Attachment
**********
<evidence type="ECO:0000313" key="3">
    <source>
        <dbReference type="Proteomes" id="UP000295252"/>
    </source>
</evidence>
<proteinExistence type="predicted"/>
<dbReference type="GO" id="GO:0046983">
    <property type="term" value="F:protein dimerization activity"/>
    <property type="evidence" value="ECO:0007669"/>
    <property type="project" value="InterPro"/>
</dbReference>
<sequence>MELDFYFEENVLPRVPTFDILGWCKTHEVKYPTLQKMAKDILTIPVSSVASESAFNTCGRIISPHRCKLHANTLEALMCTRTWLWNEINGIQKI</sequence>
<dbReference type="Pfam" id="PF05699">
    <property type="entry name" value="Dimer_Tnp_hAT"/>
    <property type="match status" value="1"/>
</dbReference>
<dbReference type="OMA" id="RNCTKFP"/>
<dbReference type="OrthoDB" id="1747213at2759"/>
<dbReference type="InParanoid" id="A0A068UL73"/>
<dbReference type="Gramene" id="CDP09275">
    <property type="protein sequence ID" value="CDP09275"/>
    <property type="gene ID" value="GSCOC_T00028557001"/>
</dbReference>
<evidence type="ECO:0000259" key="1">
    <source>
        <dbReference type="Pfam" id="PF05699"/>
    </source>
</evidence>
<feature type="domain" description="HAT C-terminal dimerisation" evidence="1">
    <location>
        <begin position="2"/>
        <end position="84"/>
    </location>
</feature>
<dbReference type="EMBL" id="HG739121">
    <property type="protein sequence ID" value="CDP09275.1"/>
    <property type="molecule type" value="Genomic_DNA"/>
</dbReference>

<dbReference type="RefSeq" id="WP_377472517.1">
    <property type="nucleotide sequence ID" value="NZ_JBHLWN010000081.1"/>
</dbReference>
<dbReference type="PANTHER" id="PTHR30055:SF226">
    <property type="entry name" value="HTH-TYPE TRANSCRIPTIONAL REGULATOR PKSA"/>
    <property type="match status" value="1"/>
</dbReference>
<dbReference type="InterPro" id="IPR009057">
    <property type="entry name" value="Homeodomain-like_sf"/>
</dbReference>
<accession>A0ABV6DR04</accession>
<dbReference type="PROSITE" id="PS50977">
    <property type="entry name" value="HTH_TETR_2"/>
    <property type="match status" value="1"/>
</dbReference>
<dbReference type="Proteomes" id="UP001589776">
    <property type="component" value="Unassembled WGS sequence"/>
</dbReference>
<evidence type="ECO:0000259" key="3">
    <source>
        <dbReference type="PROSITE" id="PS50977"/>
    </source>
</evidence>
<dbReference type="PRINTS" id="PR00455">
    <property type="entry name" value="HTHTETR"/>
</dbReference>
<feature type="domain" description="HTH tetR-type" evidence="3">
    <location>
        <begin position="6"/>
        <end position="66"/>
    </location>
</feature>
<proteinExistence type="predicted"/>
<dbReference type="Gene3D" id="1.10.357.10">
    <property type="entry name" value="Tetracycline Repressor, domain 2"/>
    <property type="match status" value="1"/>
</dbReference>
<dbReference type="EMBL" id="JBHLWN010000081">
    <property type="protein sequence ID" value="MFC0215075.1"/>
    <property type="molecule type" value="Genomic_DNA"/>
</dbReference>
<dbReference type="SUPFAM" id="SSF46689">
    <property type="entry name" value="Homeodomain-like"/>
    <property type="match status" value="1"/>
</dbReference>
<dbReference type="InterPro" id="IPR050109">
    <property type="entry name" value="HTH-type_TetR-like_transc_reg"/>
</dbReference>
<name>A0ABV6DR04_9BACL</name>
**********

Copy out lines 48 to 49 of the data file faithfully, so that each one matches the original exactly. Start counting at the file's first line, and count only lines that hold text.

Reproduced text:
</dbReference>
<accession>A0ABV6DR04</accession>